Officials in charge of compensating ripped off investors have paid out another £2.5 million to more than a hundred individuals who thought they had lost their money to a failed bond scheme.
The Financial Services Compensation Scheme said that it had found a further 146 investors in London Capital and Finance who could claim money back after being given misleading advice by its representatives.
It brings the total paid to £5.2 million to 281 investors.
These payments are still only a fraction of the £237 million that investors ploughed into their accounts with the business in hopes of eeking out a decent return.
Schemes like LCF found they had a receptive audience since the financial crisis as interest rates in regular savings accounts languished close to rock bottom.
It allowed the scheme to attract around 11,600 investors, hoping that its bonds would sure up their retirement savings, or would be a good place to put a windfall.
The compensation will bring much-needed relief to some of the investors. But in what is proving to be a slow process, many still have no more clarity.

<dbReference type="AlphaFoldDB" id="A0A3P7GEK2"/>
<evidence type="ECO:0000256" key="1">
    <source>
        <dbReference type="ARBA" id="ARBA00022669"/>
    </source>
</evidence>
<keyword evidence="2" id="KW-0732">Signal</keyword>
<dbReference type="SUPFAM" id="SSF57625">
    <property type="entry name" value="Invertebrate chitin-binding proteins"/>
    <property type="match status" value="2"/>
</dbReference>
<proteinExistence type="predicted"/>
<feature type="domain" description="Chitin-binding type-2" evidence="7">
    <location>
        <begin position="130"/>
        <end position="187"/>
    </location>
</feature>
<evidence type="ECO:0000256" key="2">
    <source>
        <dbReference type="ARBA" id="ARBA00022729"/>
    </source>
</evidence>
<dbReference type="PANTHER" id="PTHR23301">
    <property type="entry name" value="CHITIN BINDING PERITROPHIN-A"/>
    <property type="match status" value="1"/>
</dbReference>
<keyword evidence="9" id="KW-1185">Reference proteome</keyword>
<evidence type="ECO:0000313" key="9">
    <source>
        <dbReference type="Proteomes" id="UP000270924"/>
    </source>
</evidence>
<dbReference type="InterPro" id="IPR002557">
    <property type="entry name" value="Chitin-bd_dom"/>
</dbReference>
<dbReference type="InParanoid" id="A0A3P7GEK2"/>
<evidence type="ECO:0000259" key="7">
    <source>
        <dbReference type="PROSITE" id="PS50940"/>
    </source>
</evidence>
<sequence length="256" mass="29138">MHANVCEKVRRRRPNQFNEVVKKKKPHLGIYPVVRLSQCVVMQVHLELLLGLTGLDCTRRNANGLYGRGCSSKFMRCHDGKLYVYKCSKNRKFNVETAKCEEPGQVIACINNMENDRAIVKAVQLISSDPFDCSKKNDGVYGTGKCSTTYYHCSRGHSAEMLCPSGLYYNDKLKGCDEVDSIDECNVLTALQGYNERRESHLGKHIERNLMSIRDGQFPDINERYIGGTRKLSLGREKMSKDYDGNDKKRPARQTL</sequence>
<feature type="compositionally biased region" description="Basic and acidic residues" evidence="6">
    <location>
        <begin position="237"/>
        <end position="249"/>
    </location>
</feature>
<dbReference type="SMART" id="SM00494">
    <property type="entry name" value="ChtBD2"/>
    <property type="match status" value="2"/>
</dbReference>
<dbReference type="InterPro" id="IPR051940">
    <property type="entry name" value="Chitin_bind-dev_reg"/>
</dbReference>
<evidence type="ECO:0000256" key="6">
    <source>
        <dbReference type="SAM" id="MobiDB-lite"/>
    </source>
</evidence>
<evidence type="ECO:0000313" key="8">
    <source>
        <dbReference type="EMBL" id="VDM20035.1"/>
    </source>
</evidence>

The FSCS still has a mountain of claims to trawl through, and the process has proved time consuming.
In February officials said they had approved payouts worth £2.7m to 135 LCF customers. It has since approved another 146 cases.
In January, it announced that 283 applications had been turned down because the investors had put money into LCF before it was authorised.
Since then it has not rejected a single application, FSCS told the PA news agency.
On Thursday, investigators said they had got their hands on around 100,000 emails from LCF’s servers, meaning it will need more time to review the evidence than first thought.
Officials are now unlikely to hit the September deadline they had set for assessing a majority of the claims from LCF bondholders.
But in the delay, FSCS saw good news for customers.
“This new evidence is also likely to lead to an increase in the number of LCF customers that will be eligible for compensation,” it said in an update to bondholders on Thursday.
It promised to set a new deadline before the end of July.
The news came just a day after the Financial Reporting Council announced a probe into three audits of LCF’s accounts.
It said it will investigate audits performed by EY, PwC, and Oliver Clive & Co.
The Financial Conduct Authority itself is facing a probe by a former Court of Appeal judge over its handling of the scandal.